SES has a continuous effect on lung function rather than a threshold effect. Wheeler and Ben-Shlomo subdivided SES into six social classes and noted a progressive reduction in FEV1 with lower social class (Fig 1). Ecob and Smith noted a similar continuous progressive decline in FEV1 associated with lower SES, determined by income, though the magnitude of the effect was small at very high incomes.
The interaction of race and SES on lung function was addressed by the third National Health and Nutrition Examination Survey. It is well known that African Americans have lower lung function than white Americans for a given height. Harik-Khan et al used poverty index and education level to determine SES, and then assessed the effect of SES on FEV1 and FVC. There was no significant racial difference in the effect of poverty or education on lung function. In both children and adults, SES explained only a small portion of the known racial differences.
There is a strong correlation between smoking and SES with significantly higher smoking rates in individuals with lower income or education and with neighborhood-level socioeconomic indicators. The deleterious effect of lower SES on lung function remains highly significant even after adjusting for smoking status. For example, Prescott et al determined the difference in FEV1 between the highest and lowest SES groups in women nonsmokers was 259 mL, while in smokers this difference was 221 mL; corresponding values for men were 400 and 363 mL, respectively.
There are close correlations among income, educational level, and occupation. It is possible that a major component of the effect of SES on lung function is due to occupational exposures. Historically, women have not held jobs with significant dust and fume exposures, and children generally do not have significant occupational exposures. The fact that SES adversely effects lung function in women young adults, and children suggests that the SES gradient in lung function is not caused primarily by occupational exposures.
The adverse effects of lower SES on lung function occur in both developed countries (eg, United States, United Kingdom, Canada, Denmark, Norway, and France) and in developing countries (eg, India, Jamaica, South Africa, and Bangladesh). They also are seen in countries with highly socialized governments such as Norway and Denmark and in countries with less socialized governments such as the United States and India. The different study designs and number of subjects preclude direct comparisons regarding the magnitude of these effects.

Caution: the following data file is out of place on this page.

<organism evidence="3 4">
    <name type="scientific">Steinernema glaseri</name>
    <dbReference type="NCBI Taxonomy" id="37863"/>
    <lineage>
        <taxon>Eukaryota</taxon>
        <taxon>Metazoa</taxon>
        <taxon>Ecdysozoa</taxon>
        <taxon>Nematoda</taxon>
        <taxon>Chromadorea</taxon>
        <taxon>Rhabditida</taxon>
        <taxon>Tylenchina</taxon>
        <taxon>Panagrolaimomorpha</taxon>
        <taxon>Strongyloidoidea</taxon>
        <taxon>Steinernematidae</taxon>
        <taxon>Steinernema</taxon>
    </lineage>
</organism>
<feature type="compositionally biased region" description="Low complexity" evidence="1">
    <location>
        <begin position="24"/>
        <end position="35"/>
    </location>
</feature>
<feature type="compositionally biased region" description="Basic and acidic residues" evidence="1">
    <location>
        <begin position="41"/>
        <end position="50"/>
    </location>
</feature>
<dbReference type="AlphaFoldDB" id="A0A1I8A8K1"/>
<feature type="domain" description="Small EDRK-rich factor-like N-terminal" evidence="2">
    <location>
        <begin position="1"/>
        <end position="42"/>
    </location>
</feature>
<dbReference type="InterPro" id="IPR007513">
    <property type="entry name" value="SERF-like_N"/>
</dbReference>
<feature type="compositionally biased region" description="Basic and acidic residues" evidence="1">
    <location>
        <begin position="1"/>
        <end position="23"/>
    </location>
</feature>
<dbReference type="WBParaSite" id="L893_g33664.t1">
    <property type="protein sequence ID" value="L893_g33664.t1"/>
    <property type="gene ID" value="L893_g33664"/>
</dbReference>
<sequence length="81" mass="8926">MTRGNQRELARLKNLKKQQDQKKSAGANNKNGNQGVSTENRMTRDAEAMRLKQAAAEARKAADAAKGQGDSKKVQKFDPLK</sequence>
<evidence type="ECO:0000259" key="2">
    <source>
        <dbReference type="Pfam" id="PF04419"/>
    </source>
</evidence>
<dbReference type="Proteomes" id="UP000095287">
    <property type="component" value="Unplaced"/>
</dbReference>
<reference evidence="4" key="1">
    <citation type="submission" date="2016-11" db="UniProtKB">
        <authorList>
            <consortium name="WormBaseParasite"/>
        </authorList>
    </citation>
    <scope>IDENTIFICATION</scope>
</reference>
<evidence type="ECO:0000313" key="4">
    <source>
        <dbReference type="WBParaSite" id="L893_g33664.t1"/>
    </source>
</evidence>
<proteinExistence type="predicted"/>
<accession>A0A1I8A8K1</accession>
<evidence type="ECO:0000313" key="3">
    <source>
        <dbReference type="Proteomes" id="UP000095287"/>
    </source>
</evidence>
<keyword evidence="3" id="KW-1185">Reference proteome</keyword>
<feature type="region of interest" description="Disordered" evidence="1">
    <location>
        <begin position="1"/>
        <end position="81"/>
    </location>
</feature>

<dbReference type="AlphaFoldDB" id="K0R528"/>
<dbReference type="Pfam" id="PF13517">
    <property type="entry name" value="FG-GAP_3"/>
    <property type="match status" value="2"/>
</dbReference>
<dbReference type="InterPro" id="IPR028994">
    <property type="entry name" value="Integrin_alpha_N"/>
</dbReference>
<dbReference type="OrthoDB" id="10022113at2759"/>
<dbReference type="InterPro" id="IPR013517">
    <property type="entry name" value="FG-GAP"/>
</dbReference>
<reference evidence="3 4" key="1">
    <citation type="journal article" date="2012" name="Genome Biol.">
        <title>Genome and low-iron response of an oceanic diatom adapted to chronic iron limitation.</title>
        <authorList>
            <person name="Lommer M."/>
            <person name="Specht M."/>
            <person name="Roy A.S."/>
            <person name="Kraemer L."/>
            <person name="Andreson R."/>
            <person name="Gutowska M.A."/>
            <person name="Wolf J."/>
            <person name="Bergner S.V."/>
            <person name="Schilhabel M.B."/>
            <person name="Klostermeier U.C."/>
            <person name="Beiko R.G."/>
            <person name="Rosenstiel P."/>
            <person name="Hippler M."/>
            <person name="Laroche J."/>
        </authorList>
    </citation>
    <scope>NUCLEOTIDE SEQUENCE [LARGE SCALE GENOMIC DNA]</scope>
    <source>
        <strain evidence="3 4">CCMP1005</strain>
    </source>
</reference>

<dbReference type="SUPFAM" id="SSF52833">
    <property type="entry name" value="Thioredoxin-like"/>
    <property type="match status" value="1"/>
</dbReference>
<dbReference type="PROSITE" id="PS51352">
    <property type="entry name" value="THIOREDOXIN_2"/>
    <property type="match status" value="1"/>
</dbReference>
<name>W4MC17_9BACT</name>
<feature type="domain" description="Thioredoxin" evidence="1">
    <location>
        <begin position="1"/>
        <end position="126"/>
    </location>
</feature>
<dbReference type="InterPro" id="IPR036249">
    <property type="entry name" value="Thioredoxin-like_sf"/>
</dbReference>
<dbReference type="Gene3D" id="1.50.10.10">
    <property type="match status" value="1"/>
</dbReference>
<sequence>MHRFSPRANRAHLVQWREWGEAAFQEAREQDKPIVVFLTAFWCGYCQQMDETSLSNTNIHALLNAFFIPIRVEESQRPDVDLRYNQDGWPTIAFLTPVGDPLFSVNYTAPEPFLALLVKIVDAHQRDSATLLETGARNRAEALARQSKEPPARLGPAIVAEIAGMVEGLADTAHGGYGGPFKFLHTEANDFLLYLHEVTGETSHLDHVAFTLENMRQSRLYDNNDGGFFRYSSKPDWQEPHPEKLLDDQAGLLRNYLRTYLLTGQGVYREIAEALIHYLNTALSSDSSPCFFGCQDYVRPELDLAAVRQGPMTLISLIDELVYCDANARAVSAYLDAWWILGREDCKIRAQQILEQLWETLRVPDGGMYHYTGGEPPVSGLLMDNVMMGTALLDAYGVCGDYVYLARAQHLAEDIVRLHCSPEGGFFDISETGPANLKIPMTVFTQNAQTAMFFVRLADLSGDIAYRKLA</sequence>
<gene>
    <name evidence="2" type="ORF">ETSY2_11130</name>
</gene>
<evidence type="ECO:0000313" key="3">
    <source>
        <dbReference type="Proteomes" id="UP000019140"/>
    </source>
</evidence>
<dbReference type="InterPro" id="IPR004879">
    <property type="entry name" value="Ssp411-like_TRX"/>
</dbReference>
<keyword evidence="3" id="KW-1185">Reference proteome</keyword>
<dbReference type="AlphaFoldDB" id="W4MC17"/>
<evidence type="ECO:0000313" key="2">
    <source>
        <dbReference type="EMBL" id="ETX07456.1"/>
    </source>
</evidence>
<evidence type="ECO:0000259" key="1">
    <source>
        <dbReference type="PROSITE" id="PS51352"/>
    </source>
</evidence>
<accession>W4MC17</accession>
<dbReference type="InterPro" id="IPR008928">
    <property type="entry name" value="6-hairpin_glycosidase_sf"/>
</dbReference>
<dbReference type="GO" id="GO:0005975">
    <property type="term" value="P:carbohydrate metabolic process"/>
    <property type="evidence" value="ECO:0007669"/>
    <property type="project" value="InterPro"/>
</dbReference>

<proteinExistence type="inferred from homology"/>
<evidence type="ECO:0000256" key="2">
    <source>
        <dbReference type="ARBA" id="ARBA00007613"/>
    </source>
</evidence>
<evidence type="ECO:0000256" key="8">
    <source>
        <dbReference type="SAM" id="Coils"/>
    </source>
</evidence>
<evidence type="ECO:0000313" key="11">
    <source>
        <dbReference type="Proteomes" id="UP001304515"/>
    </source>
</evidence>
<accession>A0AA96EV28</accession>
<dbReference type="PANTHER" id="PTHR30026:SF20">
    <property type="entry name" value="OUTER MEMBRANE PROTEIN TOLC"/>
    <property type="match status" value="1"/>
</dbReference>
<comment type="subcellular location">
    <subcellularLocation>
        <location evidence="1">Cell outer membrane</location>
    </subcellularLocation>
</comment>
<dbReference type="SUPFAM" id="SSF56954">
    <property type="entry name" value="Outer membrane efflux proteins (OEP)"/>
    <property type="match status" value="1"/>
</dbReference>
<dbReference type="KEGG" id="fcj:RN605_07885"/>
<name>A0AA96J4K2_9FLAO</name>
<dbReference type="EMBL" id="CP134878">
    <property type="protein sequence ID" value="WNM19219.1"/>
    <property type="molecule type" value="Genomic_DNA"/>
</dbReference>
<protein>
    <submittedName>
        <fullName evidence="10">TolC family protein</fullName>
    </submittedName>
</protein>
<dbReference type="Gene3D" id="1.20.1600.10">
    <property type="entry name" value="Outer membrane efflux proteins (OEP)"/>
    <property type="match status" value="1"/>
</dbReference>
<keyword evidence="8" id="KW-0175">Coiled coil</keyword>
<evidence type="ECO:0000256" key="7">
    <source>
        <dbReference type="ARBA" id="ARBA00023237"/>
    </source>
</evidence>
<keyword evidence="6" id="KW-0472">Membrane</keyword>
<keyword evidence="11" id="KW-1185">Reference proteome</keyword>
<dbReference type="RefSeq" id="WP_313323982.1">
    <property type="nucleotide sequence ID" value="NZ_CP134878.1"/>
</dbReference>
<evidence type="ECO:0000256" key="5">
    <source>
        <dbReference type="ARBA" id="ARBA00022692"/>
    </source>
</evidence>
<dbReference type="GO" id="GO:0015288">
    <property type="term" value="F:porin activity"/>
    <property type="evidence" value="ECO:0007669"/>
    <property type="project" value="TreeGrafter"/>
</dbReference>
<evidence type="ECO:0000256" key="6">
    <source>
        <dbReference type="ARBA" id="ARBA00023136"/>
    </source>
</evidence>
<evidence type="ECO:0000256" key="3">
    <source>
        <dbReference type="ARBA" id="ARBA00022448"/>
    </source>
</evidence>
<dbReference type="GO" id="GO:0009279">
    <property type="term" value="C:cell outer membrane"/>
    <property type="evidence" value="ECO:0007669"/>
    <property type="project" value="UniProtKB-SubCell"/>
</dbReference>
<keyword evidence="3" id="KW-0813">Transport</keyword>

Figure 1. Reduction in age-standardized and height-standardized FEV1 for men (left, A) and women (right, B) with decreasing social class of head of household (social class I, professionals; social class V, manual laborers). Reproduced with permission from Wheeler and Ben-Schlomo.
Table 1——Relationship Between SES and Pulmonary Function Tests Results in Adults
|Study/Year/Country||Sample Size||Age Range, yr||SES Criteria||PFT Measurement||Relationship Between Lower SES and PFT Measurement|
|Wheeler and Ben-Schlomo/2005/ United Kingdom||32,905||16-79||Occupation||FEVj||Lower FEV1|
|Welle et aln/2004/ Norway||1,275||15-70||Educational level||Dlco||Lower Dlco (M)|
|Lawlor et al/2004/ United Kingdom||3,642 (F)||60-79||Childhood SES multiple indicators!||
Lower FEV1, FVC,
|Jackson et al/2004/ United States||5,113||18-30||
Childhood SES by parents educational
|FEV1 and FVC||Lower FEV1, FVC; more rapid decline FEV1 and FVC|
Shohaimi et al/
|Harik-Khan et al/ 2001/United States||2,326||20-80||Educational level||FEV1 and FVC||
Lower FEV1 and FVC (F); lower FEVj (WM); no change (BM)
Lower FEV1 and FVC (all groups, except FEV1 in WM)
|Ecob and Smith/ 1999/United Kingdom||4,746||>18||Income||FEV1||Lower FEV1|
|14,223||20-90||Educational level, household income||FEV1 and FVC||Lower FEV1 and FVC|
|Smith et al/1998/ United Kingdom||5,645 (M)||35-64||Childhood SES by father’s occupation||FEV1||Lower FEV1|
|Choudhury et al/ 1997/Bangladesh||250 (M)||20-40||Occupation]||FEV1 and FVC||Lower FEV1 and FVC|
|Burchfiel et al/ 1996/United States||4,451 (M)||45-68||Educational level||FEV1||More rapid decline in FEV1 (nonsmokers only)|
|Hole et al/1996/ United Kingdom||15,411||45-64||Occupation||FEV1||Lower FEV1|
|Mokoetle et al/ 1994/South Africa||409||41-42 (mean)||
FEV1, FVC, and
Lower FVC and
lower FVC (F)
Krzyzanowski and Kauffmann/
FEF25-75, and FEV1/FVC ratio
|Lower FEV1, FVC, FEF25-75, and FEV1/FVC ratio|
Table 2——Relationship Between SES and Pulmonary Function Tests in Children
|Age Range, yr||SES Criteria||PFT Measurement||Relationship Between Lower SES and PFT Result|
|Raju et al/2005/India||2,616||5-15||Parental income||FEV1, FVC, FEV1/||Lower FEV1, FVC and PEF|
|FVC ratio, and PEF|
|Harik-Khan et al/2004/ United States||1,462||8-17||
Parental education level
|FEV1 and FVC||Lower FEV1 and FVC in M Lower FEV1 in F|
|Demissie et al/1996/ Canada||989||5-13||Parental occupation||FEV1, FVC, and FEV1/FVC ratio||Lower FEV1 and FVC in M only; no effect of SES on FEV1/FVC ratio|
|3,175||5-14||Parental occupation and educational level||
|Lower FVC and FEV0.75|
|Ware et al/1984/United States||8,999||6-9||Parental education||FEV1 and FVC||No difference in FEV1 or FVC|
|Melville et al/1984/ Jaimaca||1,236||6-15||Parental income||FVC, FEV1, PEF, and MEFR0.2_12||Lower FVC and FEV1|